A goal-setting system like OKRs will help you clarify this vision across the different levels of your organization. When your employees are convinced in your purpose, it will ignite their loyalty and enthusiasm for your mission.
3. Responsive, not Reactive Leadership
There is nothing like a crisis to force a shift. And there is a seismic shift happening as the ground beneath our corporate feet is beginning to crumble. It's necessary not to panic and shift into 'survival mode' instinct.
There has to be some sort of a buffer between what you are observing in the world around you and what you do with that information.Respond to situations, don't react.
In leadership it is important to use open communication to share the current reality with your teams. How healthy is your organization (financially?) Are cuts necessary and if so, how can you ensure that the most number of employees are protected?
Recently, at Scandic, as a corporate decision, everyone in the company agreed to a percentage of pay-cut. The CEO of HomeDay, through honest communication shared the current reality of the company and then reassured his teams with a vision for the future.
Be transparent with your teams.
Tell your team that what’s coming is going to shake things up. You might have to pay them less than what you normally do. Communicate it in honesty.
Fear shuts down communication. Take every opportunity to communicate with your teams.
4. Leadership Training Requires A Growth Mindset
Finally, keep on moving despite the impending dangers that could impede your progress.
If you are in a desperate survival-instinct-mode, look at all the options available to you before making pre-emptive decisions to let people go and cutting down your company's scope. Adopting a growth mindset requires enabling others. Look at the resources you have at the moment (people, ideas, projects on the shelf)... what do you need to mobilise now? If you are constantly firefighting, your energy will be drained in addressing all the things that could go wrong.Focus instead on the possibilities.
The leadership of companies should shift their focus to future possibilities. Consider exploring new opportunities with your team. What about using this time to explore their career pathways and suggesting additional training in new or existing skills?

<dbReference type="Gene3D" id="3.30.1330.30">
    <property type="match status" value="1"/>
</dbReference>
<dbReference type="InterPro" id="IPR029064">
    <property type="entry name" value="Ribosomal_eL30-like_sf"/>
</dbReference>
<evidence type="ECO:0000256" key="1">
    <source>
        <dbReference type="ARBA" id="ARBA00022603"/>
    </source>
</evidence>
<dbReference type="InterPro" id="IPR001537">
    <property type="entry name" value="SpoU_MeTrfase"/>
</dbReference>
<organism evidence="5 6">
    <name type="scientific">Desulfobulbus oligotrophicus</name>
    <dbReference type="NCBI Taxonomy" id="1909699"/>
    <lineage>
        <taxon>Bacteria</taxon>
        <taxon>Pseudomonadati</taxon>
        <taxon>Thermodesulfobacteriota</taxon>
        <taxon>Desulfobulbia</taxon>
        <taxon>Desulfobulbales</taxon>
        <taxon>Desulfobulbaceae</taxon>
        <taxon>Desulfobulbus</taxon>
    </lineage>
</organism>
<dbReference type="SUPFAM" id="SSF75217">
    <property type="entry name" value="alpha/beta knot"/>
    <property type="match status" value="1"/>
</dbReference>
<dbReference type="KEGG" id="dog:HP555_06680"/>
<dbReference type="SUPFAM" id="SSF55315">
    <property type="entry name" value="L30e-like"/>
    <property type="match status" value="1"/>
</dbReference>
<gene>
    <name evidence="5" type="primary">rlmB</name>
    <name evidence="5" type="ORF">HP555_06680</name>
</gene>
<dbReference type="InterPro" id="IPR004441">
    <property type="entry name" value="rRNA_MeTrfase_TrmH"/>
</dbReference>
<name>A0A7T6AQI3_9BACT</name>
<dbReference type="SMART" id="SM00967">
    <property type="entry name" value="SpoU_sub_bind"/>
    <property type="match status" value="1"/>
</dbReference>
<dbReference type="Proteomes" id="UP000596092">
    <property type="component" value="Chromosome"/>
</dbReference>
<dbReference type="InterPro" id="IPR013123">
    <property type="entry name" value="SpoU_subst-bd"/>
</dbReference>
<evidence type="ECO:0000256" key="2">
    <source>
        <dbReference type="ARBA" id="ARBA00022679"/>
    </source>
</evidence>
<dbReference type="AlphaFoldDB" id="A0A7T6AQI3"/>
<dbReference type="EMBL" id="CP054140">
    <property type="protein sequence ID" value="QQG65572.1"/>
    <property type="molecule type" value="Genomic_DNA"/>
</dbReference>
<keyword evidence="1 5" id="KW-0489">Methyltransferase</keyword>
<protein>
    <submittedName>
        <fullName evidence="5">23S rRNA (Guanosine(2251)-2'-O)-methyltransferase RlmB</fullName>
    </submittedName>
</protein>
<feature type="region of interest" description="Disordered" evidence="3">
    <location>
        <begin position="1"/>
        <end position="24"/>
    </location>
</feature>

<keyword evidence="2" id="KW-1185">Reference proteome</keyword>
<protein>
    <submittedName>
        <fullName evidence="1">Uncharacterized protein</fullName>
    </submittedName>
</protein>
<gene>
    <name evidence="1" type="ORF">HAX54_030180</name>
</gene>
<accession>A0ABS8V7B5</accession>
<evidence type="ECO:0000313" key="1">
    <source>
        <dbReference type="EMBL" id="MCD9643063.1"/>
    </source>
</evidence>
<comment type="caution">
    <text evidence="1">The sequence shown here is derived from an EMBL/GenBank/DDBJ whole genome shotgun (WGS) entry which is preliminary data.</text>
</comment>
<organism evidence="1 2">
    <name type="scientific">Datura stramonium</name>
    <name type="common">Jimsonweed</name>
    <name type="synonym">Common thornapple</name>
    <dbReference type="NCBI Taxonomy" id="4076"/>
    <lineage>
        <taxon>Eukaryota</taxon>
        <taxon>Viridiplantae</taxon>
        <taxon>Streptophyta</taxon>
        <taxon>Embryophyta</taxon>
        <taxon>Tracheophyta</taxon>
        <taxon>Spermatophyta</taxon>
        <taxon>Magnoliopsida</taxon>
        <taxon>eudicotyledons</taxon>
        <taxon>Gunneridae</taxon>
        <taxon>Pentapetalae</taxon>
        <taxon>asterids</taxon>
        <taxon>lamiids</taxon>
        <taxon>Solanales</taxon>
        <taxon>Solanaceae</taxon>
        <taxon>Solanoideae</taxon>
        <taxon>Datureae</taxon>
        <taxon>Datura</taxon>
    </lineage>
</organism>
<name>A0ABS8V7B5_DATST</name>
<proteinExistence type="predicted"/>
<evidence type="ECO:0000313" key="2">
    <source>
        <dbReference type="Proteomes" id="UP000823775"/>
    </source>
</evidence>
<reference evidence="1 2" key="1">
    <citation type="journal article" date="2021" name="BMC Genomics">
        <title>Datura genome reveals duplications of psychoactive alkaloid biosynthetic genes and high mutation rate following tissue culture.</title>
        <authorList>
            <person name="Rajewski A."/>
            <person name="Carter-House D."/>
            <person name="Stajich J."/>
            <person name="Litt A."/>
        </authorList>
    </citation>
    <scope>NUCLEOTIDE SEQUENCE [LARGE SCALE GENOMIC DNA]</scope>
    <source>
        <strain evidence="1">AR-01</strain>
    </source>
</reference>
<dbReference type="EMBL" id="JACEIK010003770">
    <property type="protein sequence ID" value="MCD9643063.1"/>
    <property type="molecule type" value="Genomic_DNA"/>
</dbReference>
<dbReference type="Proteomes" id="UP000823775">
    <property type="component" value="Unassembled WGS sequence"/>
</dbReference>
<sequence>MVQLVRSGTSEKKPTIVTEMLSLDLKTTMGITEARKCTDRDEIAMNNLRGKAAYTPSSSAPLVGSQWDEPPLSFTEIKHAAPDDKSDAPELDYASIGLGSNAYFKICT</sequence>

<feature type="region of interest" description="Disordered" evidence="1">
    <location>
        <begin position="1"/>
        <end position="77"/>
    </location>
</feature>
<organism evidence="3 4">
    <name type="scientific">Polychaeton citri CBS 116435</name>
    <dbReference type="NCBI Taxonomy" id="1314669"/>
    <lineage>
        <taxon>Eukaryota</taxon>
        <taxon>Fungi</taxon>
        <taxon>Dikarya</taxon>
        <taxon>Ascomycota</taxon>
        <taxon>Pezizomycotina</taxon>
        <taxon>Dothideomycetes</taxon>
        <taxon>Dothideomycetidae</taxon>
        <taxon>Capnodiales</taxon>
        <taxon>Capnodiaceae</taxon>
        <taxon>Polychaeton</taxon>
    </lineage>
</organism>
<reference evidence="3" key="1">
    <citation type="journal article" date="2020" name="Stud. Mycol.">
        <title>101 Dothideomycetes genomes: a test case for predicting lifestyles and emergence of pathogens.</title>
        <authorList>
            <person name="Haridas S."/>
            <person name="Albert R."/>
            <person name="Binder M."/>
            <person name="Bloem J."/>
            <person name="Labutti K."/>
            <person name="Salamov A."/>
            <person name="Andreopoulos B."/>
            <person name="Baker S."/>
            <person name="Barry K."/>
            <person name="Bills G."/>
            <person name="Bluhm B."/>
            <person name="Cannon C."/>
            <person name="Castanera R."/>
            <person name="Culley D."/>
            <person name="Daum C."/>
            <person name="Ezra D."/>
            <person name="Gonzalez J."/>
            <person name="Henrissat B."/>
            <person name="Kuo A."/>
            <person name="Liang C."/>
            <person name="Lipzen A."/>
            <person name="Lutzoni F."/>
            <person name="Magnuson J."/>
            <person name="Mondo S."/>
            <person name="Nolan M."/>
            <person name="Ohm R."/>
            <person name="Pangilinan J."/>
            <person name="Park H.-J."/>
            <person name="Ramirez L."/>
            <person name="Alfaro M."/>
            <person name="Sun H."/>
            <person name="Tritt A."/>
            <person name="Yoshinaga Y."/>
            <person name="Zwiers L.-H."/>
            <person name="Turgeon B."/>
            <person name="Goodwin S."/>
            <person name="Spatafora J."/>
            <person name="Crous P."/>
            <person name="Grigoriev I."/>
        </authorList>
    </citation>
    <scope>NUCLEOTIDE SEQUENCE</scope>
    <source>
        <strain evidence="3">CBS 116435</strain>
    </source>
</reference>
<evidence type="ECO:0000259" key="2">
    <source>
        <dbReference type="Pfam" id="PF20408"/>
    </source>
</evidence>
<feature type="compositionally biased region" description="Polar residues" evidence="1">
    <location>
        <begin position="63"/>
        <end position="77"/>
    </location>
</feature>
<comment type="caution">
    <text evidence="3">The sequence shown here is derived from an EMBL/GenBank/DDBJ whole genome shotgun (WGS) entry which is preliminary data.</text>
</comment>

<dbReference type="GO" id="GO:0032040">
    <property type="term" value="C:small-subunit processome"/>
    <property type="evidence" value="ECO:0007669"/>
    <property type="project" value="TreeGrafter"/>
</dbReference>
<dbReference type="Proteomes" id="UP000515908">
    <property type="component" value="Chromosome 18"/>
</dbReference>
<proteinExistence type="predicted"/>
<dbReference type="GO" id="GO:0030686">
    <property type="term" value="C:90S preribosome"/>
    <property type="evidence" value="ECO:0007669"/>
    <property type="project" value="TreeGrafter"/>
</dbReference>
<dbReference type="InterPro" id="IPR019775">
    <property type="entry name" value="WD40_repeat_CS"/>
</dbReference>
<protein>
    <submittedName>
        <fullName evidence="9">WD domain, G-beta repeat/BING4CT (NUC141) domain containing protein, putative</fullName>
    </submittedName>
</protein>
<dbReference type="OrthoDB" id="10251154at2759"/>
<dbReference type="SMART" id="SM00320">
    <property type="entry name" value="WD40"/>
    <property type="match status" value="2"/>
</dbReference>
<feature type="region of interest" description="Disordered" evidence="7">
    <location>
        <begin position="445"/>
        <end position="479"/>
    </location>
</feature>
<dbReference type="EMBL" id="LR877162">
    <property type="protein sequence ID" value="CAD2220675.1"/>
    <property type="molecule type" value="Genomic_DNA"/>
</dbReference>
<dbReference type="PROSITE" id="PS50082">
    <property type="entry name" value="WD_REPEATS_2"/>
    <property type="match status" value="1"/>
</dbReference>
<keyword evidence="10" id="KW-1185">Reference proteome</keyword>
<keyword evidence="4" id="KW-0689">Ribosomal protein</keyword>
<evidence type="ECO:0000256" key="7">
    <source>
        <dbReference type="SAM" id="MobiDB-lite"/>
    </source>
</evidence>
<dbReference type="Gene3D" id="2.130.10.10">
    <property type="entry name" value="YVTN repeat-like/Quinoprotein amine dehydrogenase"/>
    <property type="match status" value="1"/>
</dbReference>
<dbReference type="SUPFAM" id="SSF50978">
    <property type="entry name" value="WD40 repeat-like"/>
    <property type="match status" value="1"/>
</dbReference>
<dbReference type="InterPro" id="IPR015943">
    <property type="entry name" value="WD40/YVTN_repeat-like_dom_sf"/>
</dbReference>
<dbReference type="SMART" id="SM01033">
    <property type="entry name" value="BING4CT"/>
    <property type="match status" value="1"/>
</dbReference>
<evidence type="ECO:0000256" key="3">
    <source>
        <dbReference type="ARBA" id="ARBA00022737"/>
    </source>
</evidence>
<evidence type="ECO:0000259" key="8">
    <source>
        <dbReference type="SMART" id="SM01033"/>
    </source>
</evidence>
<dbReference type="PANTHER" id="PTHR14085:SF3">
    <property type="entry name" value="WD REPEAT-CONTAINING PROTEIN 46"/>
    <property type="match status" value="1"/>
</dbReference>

Don't wait to find out what the future will look like.Be active in creating it.
In the coming months, we all will have to leave everything behind, systems and processes that are familiar. There is a new normal that will emerge when the dust settles. Use this opportunity to re-establish your processes and prepare your organization to usher in the next generation.
And this could in many ways represent a better way to lead for the future.Honestly, you don't have to get this whole digital leadership 100% right. No one gets it perfectly right. However, if we can help in any way to motivate you to tackle this challenge... we would love to hear from you. Finally, let's talk about some practical ways to get through this rough times. Below is a starting list of tools and resources (no affiliation) to help you get geared up for digital leadership training.
We will continue to edit and expand this list as new ideas pour in through our social media networks:
Tools we use Daily:
Tools we Occasionally use for Collaboration:
For a more comprehensive list,please refer to this article that lists 65 free tools to help you through this current season.
Stay safe. Keep calm and wash your hands... the future of transnational leadership depends on you.